AbstractMajority rules are frequently used to decide whether or not a public good should be provided, but will typically fail to achieve an efficient provision. We provide a worst-case analysis of the majority rule with an optimally chosen majority threshold, assuming that voters have independent private valuations and are exante symmetric (provision cost shares are included in the valuations). We show that if the population is large it can happen that the optimal majority rule is essentially no better than a random provision of the public good. But the optimal majority rule is worst-case asymptotically efficient in the large-population limit if (i) the votersâ€™ expected valuation is bounded away from 0, and (ii) an absolute bound for valuations is known.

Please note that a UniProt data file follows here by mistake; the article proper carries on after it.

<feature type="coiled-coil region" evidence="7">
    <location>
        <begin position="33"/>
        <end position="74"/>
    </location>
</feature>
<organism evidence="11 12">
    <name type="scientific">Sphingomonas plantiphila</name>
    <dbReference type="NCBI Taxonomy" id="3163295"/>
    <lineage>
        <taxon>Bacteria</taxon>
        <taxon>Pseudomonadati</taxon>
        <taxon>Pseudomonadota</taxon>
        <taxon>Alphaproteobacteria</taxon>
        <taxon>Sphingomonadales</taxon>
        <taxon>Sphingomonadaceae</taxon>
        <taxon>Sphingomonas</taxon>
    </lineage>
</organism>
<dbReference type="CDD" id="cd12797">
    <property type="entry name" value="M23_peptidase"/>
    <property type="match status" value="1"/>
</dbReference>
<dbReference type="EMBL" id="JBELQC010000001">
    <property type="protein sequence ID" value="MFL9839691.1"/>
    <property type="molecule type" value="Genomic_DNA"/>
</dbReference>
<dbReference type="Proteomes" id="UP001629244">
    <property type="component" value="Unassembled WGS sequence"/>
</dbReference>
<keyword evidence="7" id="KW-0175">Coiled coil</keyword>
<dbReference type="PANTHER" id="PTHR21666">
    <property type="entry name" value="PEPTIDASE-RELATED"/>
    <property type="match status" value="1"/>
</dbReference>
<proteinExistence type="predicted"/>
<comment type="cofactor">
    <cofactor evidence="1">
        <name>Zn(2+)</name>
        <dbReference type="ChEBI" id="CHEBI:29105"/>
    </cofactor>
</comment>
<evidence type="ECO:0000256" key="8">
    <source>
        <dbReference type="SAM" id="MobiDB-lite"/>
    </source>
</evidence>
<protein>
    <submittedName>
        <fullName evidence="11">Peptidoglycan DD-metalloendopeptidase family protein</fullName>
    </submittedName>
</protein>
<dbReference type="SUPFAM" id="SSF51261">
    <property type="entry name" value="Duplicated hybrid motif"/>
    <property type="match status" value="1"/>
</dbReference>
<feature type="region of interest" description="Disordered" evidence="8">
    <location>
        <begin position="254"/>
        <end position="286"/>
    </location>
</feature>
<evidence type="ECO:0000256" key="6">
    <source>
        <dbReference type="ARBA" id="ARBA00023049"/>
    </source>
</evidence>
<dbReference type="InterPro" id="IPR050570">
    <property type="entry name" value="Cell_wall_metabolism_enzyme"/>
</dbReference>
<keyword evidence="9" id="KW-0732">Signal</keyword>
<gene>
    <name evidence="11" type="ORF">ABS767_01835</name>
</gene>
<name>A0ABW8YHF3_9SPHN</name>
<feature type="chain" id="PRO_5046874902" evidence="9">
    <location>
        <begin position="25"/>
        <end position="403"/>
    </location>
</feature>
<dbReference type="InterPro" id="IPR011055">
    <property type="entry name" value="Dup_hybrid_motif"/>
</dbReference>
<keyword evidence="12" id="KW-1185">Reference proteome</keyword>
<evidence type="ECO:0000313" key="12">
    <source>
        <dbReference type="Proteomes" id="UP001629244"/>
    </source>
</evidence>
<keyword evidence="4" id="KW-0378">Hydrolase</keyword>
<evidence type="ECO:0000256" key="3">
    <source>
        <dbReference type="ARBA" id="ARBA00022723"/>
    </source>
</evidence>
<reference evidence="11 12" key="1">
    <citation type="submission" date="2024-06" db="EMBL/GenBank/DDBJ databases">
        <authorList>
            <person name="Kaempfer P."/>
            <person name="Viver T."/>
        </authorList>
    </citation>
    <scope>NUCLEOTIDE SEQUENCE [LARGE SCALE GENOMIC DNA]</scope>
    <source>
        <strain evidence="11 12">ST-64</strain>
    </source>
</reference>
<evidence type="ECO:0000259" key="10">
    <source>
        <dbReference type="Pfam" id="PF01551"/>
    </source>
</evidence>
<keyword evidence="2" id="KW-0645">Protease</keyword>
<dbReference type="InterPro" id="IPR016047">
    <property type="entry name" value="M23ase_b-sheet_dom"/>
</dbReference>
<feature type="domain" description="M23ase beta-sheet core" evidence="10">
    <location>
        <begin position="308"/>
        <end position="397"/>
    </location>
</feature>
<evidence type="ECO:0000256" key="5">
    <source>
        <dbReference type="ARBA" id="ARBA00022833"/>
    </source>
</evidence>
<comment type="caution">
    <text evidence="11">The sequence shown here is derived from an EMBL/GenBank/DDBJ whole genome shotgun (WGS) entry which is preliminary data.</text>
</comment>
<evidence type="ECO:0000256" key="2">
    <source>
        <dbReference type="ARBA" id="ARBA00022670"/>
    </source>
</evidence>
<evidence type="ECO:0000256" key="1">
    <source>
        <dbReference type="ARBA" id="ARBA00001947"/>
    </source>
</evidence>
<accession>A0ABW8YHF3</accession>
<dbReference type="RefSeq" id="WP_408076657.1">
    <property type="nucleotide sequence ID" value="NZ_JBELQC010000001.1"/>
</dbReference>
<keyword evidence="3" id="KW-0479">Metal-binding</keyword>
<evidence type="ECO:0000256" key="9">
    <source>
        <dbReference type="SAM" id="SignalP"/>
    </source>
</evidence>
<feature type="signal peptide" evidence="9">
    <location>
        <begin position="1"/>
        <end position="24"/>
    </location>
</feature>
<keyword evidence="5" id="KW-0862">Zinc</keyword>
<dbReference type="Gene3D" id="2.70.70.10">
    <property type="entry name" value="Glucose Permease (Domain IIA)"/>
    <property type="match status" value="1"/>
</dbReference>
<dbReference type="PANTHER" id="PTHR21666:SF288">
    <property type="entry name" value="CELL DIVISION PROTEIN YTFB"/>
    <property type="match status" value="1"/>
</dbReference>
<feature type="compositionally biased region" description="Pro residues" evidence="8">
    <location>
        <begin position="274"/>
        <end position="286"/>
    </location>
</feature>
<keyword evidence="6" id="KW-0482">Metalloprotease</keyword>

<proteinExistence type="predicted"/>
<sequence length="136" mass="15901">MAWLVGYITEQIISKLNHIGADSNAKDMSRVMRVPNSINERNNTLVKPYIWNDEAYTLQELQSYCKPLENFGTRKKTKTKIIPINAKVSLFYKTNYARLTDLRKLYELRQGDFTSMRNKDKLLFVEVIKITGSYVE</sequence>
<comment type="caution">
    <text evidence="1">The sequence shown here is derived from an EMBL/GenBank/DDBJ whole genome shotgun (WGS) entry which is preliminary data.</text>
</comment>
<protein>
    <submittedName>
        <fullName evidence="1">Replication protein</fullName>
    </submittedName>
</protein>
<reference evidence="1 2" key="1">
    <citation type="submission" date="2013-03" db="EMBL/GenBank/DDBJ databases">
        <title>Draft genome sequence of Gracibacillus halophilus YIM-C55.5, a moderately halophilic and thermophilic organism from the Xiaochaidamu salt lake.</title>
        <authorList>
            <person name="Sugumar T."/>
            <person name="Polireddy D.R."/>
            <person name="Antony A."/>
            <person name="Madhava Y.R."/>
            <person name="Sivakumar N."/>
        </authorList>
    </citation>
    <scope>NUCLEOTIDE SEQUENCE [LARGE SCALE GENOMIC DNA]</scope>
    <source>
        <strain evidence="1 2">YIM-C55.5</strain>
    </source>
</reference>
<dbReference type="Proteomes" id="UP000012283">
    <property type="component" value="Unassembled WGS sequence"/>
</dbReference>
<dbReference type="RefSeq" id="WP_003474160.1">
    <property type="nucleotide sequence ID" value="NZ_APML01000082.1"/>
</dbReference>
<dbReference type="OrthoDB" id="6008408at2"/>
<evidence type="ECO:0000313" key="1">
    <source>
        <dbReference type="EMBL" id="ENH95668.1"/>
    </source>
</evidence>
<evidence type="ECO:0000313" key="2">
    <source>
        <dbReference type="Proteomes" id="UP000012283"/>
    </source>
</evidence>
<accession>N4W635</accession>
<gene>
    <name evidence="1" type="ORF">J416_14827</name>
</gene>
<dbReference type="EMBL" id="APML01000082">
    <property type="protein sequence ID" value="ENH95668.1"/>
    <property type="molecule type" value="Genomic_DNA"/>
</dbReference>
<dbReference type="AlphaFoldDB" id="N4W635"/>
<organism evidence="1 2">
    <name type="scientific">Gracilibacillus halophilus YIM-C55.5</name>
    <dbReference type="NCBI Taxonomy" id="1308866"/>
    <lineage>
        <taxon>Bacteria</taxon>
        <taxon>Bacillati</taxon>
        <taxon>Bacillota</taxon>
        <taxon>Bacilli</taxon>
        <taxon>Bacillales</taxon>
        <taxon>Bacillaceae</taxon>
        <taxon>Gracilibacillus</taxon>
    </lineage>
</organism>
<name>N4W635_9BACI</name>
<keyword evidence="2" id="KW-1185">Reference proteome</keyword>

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Bibliographic InfoPaper provided by Free University of Berlin, Humboldt University of Berlin, University of Bonn, University of Mannheim, University of Munich in its series Discussion Paper Series of SFB/TR 15 Governance and the Efficiency of Economic Systems with number 195.
Date of creation: Oct 2006
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Other versions of this item:
- D72 - Microeconomics - - Analysis of Collective Decision-Making - - - Political Processes: Rent-seeking, Lobbying, Elections, Legislatures, and Voting Behavior
- D82 - Microeconomics - - Information, Knowledge, and Uncertainty - - - Asymmetric and Private Information; Mechanism Design
This paper has been announced in the following NEP Reports:
- NEP-ALL-2007-05-12 (All new papers)
- NEP-CDM-2007-05-12 (Collective Decision-Making)
- NEP-POL-2007-05-12 (Positive Political Economics)
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